Life at North Pole

santa-claus North Pole sounds like it should be just north of Prudhoe Bay on the North Slope of Alaska. Actually it’s just 15 miles southeast of Fairbanks, and 140 miles from the Arctic Circle.
North Pole is VERY Christmasy. A giant Santa Claus greets us as we enter town (about 3 miles from our camp spot), the light poles are all painted like candy canes.
We can truly say June 21 was the longest day of our life. At least if you count a day by daylight hours. We had nearly 22 hours of daylight. We have not seen any reindeer flying around, however.
connie-planting We enjoy working around the Chena Lakes Flood Control Project (yes…quite a long name) and getting to know the two rangers, both single and in their twenties. Although Jake, the senior ranger, is getting married in July.
Connie loves to plant stuff and has planted over $700 worth so far. The good part is COE (Corp of Engineers) pay for them. The bad part is that there are many places and most have to be watered by hand. Gives her daily stuff to do. Note the Polaris Ranger that serves as our transportation around the project.
Ed-mowing Ed is learning the skill of the Zero Turn mower. He has several large pieces to mow, so he’s enjoying the challenge.
Mills-trailer-spot Our Friends, Cliff and Cyndy Mills, are also serving here as hosts. Their site is nearly 5 miles from our site. Cliff also has a large area to mow. They monitor the kiosk, parking, gate, and toilet. They are a stone’s throw from the Chena dam and river. If Cliff wasn’t having rotator cuff issues, he could probably test if it really is a stone’s throw.
MooseCreekDamChenaMapSitesThe dam (really resembles a levee, but the Corp guys don’t like that term) is 7.1 miles long. Normally the Chena River flows freely through the dam gates, but the dam (levee) becomes very relevant during high  water events; keeping down river Fairbanks from flooding again. The rangers don’t have a good story as to why the dam is named Moose Creek dam, when it’s on the Chena, and Moose Creek a mile away and doesn’t flow into the Chena.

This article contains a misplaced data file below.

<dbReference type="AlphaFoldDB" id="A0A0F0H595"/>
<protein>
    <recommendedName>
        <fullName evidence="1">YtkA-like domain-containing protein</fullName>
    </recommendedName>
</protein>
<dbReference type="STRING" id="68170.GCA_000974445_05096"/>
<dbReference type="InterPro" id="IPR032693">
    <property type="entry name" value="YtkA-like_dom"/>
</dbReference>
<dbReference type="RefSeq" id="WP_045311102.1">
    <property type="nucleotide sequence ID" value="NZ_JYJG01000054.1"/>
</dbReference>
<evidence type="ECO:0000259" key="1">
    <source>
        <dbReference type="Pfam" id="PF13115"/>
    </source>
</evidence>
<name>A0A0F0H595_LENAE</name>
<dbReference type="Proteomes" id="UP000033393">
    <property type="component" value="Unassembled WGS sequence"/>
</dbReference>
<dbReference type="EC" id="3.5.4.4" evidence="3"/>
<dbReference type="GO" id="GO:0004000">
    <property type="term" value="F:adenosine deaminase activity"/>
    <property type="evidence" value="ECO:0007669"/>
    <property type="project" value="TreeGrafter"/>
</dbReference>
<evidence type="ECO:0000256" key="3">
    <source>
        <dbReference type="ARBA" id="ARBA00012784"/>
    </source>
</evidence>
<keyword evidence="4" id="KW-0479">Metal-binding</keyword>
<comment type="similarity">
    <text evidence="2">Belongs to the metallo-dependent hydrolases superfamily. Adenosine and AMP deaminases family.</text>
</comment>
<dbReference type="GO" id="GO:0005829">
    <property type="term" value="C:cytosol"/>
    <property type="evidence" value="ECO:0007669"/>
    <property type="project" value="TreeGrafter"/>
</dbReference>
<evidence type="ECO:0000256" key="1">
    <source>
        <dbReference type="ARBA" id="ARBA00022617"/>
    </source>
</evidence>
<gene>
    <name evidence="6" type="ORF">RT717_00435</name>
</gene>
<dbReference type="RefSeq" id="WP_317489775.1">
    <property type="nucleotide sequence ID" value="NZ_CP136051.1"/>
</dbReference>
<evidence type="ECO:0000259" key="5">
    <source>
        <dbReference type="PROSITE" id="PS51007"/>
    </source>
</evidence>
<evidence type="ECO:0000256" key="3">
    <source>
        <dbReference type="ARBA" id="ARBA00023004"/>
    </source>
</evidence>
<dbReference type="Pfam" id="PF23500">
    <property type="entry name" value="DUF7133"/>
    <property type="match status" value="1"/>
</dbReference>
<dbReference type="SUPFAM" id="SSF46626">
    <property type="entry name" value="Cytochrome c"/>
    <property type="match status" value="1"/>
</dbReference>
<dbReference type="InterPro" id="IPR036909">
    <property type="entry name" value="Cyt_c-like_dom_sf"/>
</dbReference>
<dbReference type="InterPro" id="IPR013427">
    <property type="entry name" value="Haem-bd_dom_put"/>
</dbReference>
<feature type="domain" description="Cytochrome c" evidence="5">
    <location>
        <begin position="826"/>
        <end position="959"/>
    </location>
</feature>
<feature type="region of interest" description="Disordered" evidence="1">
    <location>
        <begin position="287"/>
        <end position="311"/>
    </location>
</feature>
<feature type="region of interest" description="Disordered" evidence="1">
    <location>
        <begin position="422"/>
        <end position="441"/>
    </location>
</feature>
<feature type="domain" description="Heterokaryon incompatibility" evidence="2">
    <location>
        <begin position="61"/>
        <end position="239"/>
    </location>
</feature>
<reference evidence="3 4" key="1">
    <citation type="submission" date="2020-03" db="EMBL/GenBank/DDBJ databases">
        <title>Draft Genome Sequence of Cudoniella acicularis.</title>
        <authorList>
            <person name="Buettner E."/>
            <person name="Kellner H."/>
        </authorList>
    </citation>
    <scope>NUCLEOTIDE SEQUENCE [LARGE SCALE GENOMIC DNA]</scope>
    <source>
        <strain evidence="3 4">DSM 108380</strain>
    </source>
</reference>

Normally, all the green on the map behind the dam (levee) is grass and has many different recreational uses. Many folks bring their hunting dogs to train.

connie-pipeline Can you believe it? Connie holding up the Alaska Pipeline! One of the places near Fairbanks where the pipeline is above ground.  Overall, about 1/2 of the 800 mile pipeline from Prudhoe bay to Valdez is above ground.

AlyeskaSign We have learned to appreciate all that went into the Trans-Alaska Pipeline. Absolutely incredible. A buried portion of the pipeline actually runs under our driveway from the road to our site! The term Alyeska pipeline is used more here as they are the firm that actually built the pipeline and now maintains it.
Fox village is about 15 miles north of Fairbanks on the Steese highway. There is a pullout on the road to observe the above ground Alaska pipeline (where Connie is holding it up).
The Silver Gulch Brewery is in Fox; boasting the furthest north brewery in the United States. They have great beer and a fine menu. Although we’ve learned that prices in Alaska are half again what we’d pay in the lower 48.
We joined friends Cliff & Cyndy, along with Cyndy’s son David and his fiancee Christine on a fantastic stern wheeler cruise down the Chena River on Tuesday June 23.
PumpHouse BushPilot ButcherSledDogs Didn’t see a lot of wildlife, but many beautiful homes. We cruised by the Pump House Restaurant, and vowed to have dinner there on the river later that evening.
We all enjoyed the bush pilot take off and land on the river. While it was all staged for the passengers, it was never the less a fun experience.
One of the highlights was seeing the Susan Butcher sled dog training facility. Susan won the Iditarod 4 times, but life was cut short from Leukemia in 2006. Her daughter Tekla, and husband Dave Monson (also a musher) continue to train sled dogs. They demonstrated how they train the dogs in the summer by having them pull a 4 wheeler (engine removed).
chena-Tanana The end of the cruise is where the Chena flows into the Tanana. The Tanana is a glacier fed river and is somewhat milky. Quite interesting to see where the two rivers join.
(Visited 355 times, 1 visits today)


Life at North Pole — 2 Comments

  1. I loved this blog post! Even though I was there it was fun to see it all again through your eyes. You guys have a great life “streaming around!”

Leave a Reply

Your email address will not be published. Required fields are marked *